To her point, I earned half as much in PA as I made in CT or MD, but paid less in rents or mortgage costs. Other costs, like fuel, food, utilities — and federal taxes — were more or less the same. It wasn’t fair, it just was what it was.
The tax code is organized around several earning thresholds, and no matter where they set those thresholds, there are going to be folk in expensive areas who have higher expenses but pay the same taxes as people who earn the same money in poorer areas. Unless we thoroughly revise the tax codes, that will remain true.
Al Sharpton had made a very direct and, I thought, fair point in response to frequent calls for “shared sacrifice” to solve U.S. budget issues. He wanted to know why there should be shared sacrifice when there wasn’t shared prosperity. Nobody answered him, and I didn’t expect them to.
They don’t have to answer him because they know he’ll be dismissed as only speaking for the blacks anyway. I found myself annoyed by everyone calling him Reverend Al. To me, Reverend Al is Al Green, but even beyond that, it plays more like a stage name than a term of respect, which would be Reverend Sharpton, of course. Maybe they should call Fiorina, The Undertaker, and David Brooks, Macho Man.
What I thought of while watching the discussion was Katharine Graham’s father, Eugene Meyer, who I read about in a long book about US newspapers. It would be interesting to see a successful business leader like Meyer on today’s news shows instead of shams like Fiorina or Jim Cramer.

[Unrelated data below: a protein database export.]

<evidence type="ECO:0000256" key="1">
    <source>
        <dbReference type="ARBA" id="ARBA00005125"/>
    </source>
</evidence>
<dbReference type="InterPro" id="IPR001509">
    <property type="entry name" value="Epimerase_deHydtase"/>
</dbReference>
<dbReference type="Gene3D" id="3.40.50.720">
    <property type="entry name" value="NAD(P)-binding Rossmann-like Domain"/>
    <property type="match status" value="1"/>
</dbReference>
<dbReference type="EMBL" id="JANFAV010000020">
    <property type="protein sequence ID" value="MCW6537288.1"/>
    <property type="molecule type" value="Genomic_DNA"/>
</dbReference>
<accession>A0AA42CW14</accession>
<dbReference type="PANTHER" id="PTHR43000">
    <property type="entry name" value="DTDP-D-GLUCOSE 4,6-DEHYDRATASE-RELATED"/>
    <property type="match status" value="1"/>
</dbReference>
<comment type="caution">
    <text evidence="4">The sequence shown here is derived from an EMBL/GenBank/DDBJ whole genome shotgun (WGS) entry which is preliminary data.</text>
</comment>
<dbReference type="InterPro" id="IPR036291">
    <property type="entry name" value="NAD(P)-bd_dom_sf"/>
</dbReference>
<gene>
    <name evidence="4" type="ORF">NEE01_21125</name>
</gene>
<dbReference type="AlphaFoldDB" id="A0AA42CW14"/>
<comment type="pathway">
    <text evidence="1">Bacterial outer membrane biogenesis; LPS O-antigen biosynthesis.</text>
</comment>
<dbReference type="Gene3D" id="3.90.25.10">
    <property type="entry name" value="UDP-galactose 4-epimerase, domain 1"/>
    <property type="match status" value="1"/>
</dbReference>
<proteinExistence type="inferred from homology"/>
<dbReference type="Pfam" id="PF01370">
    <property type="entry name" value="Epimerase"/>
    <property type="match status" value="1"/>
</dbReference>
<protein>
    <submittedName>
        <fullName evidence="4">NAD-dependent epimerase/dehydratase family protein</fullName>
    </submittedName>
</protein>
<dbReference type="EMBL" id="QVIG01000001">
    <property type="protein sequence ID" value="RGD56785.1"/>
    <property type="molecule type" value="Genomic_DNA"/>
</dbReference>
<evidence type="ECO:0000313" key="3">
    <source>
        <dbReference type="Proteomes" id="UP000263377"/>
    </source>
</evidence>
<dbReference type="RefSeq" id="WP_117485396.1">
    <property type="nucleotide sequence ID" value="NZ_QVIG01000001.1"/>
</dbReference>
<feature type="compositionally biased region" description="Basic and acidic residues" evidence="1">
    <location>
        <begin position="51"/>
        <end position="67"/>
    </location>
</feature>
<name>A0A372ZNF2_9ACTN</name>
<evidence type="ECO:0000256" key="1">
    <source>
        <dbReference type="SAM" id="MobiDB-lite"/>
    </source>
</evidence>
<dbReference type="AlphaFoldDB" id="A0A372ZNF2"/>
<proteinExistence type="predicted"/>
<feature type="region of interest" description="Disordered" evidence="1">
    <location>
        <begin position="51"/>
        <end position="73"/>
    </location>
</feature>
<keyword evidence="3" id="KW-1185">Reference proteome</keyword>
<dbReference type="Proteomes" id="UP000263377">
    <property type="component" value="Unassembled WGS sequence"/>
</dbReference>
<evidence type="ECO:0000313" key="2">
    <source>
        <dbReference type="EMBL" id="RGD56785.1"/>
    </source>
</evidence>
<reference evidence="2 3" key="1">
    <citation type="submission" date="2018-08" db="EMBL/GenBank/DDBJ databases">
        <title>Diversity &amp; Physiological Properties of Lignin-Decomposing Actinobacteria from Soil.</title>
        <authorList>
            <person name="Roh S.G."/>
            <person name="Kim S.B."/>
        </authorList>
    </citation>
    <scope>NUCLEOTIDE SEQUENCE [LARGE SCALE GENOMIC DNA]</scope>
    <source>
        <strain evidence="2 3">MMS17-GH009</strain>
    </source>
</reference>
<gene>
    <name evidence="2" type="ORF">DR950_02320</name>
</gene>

Before World War I, Meyer made millions investing and speculating, but during the war and the Great Depression he took dollar-a-year positions in several government finance organizations, including Chairman of the Federal Reserve and President of the World Bank. He also bought and resuscitated the Washington Post.
Meyer was a sharp businessman, but like many wealthy men of that era believed that at a certain point one’s career should turn from business to public service, and eventually to philanthropy. Today’s wealthy do indulge in charitable giving, but they don’t seem to ever stop trying to make more and more money.
Scott Adams claims he knew Lance Armstrong was dirty, and claims that hedge fund managers and tennis players will soon be revealed as well:
Eventually you’ll see the same sort of doping scandal in tennis. It’s obvious that many of the top players – especially the women – are up to something. You can tell by the sudden changes in body shape and performance. It’s especially obvious when you see players having their best performances after the age of thirty. …
Allow me to get out in front with both tennis and hedge funds. My bullshit filter says tennis is filled with juiced-up cheaters, and the majority of hedge funds are criminal enterprises hiding behind “secret” algorithms.
Just to be clear, I don’t think Roger Federer is abusing any substances. His body shows no signs of it. I think Andy Roddick is clean too, or else he would still be playing. I would put the juicing rate at somewhere near 50% for the top thirty players.
There have been concerns: